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Good afternoon.  I want to start by thanking our hosts for the Extended Deterrence Strategy and Consultation Group (EDSCG), Ministry of Foreign Affairs First Vice Minister Chang Ho-jin and Ministry of National Defense Vice Minister Shin Beom-chul.  Thank you for a warm welcome and productive meeting.  My trips to the Republic of Korea are always rewarding, and this was no exception.

This trip is even more significant as this year we are celebrating 70 years of the alliance between the United States and the Republic of Korea.  Since 1953, our Alliance has been the linchpin of peace, security, and prosperity for Northeast Asia, the broader Indo-Pacific, and beyond.

Our governments have been very busy since we last met in Washington a year ago, almost to the day.  Since then, our presidents committed to the historic Washington Declaration during President Yoon Suk Yeol’s state visit to Washington.  With the addition of the Nuclear Consultative Group to the Alliance’s security consultation structure, our governments are now better positioned to discuss the operational implications of a worsening DPRK nuclear threat and conduct nuclear planning activities to better deter and, if necessary, defend against DPRK aggression.  Within the EDSCG our objective remains focused on integrating and coordinating all levers of our national power – diplomatic, informational, military, and economic – to bolster the Alliance’s deterrence and defense posture, as well as counter the threat posed by DPRK proliferation.

Today’s meeting built on the progress we have worked hard to achieve this past year and is another demonstration that the U.S. security commitment to the ROK is ironclad.  We discussed the ever-present threat that the DPRK poses, and how our governments can coordinate better to strengthen deterrence and manage the regional proliferation threat from the DPRK.  The United States reaffirms that any nuclear attack by the DPRK against the United States or its Allies and partners, including the ROK, would be unacceptable and would result in the end of that regime.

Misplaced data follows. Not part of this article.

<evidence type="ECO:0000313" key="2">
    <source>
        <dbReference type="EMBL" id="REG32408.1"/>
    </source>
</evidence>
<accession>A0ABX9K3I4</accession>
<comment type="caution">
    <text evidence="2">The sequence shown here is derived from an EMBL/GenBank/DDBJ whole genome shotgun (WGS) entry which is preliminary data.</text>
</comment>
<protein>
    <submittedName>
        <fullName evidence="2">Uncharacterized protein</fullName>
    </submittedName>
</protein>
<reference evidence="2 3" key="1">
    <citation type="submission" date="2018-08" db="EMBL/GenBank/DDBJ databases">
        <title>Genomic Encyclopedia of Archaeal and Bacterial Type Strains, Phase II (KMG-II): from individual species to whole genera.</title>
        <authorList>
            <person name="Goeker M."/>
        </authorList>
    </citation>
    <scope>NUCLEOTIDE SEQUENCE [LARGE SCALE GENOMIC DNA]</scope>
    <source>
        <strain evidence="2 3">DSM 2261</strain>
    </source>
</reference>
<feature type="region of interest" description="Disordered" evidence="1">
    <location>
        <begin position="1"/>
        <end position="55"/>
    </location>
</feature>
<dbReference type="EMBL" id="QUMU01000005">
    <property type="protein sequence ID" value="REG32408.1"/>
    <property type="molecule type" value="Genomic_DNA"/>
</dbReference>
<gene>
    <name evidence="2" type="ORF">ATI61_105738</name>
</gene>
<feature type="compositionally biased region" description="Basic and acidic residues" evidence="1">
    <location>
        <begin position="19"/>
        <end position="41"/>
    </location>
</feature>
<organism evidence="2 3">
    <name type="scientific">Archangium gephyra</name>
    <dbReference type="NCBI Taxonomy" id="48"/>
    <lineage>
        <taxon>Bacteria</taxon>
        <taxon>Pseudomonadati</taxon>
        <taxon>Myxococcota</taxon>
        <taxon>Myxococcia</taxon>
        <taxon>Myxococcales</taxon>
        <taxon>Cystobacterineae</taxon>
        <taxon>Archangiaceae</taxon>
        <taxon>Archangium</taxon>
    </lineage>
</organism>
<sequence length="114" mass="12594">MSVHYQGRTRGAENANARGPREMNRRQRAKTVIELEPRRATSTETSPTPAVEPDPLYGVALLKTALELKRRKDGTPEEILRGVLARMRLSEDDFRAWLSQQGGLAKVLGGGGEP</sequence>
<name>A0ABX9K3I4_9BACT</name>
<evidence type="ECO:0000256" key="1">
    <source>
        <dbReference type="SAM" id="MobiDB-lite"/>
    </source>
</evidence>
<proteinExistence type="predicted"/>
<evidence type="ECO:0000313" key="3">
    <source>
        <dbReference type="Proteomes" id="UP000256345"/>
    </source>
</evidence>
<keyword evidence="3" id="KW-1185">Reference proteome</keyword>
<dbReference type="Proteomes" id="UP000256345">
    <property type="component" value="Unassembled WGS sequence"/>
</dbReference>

We will continue to take appropriate actions in response to destabilizing DPRK activities, including the continued development of nuclear and missile capabilities, such as the DPRK’s latest attempt to launch a space launch vehicle.  We remain concerned over the potential for a DPRK nuclear test in defiance of UN Security Council resolutions, which would result in a firm response from the United States and the Republic of Korea.

Our goal remains the complete and verifiable denuclearization of the Korean Peninsula.  We remain committed to seeking dialogue with the DPRK and are prepared to meet without preconditions to maintain peace and stability.  We strongly condemn the escalation in DPRK-Russia defense and political cooperation and discussed today how to counter Russia’s facilitation of the DPRK’s unlawful nuclear and ballistic missile programs and DPRK assistance to Russia’s illegal war effort in Ukraine.  In the context of mounting DPRK threats to regional stability, the United States will continue its efforts to counter any and all threats to the U.S.-ROK Alliance.

As part of those efforts, we will continue to urge the PRC to engage in conversations to manage and reduce the strategic risks posed by its unprecedented and rapid build-up of nuclear weapons.  We thank the ROK for repeatedly underscoring the importance of peace and stability in the Taiwan Strait, and our governments will continue to explore how best to promote broader regional stability and security on the Korean Peninsula.

Thank you again to our hosts, Vice Ministers Chang and Shin.  Acting Under Secretary Sasha Baker and I could not have asked for a better discussion today.  I am already looking forward to next year’s meeting.  In the meantime, our governments will continue our important collaboration to maintain a free and open Indo-Pacific.  Thank you.

U.S. Department of State

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